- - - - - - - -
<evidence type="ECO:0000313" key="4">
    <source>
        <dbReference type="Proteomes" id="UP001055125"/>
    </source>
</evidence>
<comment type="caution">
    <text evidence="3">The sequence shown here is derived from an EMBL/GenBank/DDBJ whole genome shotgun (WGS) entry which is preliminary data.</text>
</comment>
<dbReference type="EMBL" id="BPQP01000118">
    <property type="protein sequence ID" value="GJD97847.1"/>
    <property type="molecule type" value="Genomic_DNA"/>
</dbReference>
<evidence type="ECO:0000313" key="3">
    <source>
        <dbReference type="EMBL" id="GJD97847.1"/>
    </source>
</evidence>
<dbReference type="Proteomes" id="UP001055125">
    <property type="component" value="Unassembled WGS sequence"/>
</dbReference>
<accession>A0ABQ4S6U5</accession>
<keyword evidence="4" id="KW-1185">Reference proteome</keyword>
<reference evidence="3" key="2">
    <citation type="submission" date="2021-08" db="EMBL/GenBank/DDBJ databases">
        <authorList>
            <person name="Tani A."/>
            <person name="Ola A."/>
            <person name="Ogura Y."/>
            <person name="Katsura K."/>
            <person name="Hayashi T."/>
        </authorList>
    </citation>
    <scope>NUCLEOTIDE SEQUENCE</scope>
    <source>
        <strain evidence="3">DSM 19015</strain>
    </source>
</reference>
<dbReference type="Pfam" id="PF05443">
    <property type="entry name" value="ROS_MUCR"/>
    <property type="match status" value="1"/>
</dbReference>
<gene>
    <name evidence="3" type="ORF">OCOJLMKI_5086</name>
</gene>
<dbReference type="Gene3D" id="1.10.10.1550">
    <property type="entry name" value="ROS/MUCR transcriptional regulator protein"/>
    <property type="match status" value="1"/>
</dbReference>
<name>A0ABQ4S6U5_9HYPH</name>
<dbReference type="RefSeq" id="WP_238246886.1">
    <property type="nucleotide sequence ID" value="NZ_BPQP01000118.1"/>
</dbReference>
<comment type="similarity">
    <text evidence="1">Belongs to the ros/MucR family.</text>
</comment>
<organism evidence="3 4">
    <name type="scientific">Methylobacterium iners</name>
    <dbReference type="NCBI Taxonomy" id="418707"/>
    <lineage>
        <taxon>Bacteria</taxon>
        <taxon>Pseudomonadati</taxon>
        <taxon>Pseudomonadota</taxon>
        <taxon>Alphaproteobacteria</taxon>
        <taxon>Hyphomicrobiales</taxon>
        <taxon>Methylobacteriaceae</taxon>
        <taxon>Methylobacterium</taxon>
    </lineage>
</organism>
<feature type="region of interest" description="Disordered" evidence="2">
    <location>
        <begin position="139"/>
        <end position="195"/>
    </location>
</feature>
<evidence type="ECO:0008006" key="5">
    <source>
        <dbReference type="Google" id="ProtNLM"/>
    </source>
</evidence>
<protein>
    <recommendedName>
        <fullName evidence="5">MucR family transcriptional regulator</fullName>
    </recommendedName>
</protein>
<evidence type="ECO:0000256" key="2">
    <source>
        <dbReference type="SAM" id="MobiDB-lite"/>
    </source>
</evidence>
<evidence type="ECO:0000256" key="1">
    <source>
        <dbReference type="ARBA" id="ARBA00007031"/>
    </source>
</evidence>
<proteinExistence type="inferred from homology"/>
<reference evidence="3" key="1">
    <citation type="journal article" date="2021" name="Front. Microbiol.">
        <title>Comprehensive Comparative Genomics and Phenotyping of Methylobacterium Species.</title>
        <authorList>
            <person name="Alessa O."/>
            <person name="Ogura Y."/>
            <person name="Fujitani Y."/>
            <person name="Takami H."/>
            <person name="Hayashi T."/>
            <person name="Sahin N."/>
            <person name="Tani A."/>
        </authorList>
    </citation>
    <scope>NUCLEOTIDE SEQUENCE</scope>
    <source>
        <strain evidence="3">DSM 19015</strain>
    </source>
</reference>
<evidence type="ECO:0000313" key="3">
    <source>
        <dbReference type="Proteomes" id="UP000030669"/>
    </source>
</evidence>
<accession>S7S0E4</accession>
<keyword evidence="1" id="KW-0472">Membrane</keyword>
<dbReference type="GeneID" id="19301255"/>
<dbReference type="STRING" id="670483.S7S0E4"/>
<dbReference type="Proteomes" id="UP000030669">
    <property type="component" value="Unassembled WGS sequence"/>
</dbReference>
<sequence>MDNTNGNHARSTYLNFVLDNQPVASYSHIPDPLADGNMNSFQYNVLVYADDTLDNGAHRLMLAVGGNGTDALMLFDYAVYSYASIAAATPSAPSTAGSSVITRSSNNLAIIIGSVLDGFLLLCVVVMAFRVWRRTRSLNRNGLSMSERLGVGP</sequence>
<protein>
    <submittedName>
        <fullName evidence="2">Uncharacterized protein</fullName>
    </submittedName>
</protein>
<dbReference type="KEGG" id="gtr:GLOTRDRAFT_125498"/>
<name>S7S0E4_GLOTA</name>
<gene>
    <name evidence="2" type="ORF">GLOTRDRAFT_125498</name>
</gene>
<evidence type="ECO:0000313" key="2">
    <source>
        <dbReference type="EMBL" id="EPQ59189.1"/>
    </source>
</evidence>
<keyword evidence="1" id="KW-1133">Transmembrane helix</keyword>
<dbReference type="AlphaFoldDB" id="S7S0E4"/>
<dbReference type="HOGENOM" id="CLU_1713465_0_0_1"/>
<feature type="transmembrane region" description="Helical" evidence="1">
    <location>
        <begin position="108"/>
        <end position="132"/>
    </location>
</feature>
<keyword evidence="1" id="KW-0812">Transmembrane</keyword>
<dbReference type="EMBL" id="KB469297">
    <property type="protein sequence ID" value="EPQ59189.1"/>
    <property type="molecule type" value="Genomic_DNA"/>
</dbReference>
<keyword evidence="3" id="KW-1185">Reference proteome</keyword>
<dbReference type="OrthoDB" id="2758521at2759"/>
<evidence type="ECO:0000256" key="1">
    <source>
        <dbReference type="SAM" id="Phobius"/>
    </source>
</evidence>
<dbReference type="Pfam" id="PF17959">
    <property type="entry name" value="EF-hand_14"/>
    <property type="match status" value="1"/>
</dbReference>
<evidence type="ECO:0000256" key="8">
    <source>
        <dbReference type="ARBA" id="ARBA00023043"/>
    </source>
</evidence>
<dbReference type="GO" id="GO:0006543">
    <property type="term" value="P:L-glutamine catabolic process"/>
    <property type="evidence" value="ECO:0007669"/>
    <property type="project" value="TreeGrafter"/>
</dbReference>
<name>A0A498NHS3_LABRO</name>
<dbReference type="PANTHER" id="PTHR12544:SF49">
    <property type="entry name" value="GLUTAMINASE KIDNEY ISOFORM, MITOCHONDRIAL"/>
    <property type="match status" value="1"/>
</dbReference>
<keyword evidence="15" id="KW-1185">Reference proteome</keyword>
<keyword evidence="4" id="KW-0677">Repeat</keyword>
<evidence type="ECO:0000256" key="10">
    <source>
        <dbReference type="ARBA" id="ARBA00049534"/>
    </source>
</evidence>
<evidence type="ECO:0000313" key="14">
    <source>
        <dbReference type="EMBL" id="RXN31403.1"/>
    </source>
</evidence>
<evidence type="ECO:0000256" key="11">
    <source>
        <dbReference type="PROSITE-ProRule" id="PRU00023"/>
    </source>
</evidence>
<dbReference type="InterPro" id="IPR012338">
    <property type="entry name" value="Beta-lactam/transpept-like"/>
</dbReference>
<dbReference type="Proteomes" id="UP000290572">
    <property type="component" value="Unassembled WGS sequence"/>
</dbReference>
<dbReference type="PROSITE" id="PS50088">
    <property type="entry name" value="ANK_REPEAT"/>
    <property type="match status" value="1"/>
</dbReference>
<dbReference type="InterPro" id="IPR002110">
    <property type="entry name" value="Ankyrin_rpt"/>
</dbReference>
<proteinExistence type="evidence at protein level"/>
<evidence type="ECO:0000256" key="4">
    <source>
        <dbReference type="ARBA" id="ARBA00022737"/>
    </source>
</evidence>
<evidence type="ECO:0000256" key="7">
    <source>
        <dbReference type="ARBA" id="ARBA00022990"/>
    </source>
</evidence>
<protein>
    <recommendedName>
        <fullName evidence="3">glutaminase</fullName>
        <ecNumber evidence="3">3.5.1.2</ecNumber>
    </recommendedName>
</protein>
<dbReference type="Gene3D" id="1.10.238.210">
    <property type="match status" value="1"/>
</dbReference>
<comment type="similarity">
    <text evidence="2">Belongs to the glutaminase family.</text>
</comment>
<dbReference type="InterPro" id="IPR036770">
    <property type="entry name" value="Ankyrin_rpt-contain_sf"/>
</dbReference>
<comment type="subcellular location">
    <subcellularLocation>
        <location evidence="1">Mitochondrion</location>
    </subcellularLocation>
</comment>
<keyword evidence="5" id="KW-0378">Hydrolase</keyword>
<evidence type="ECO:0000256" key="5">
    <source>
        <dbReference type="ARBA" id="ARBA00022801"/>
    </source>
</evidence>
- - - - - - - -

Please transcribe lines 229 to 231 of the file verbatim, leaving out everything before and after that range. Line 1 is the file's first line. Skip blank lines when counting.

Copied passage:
<dbReference type="Gene3D" id="1.10.238.210">
    <property type="match status" value="1"/>
</dbReference>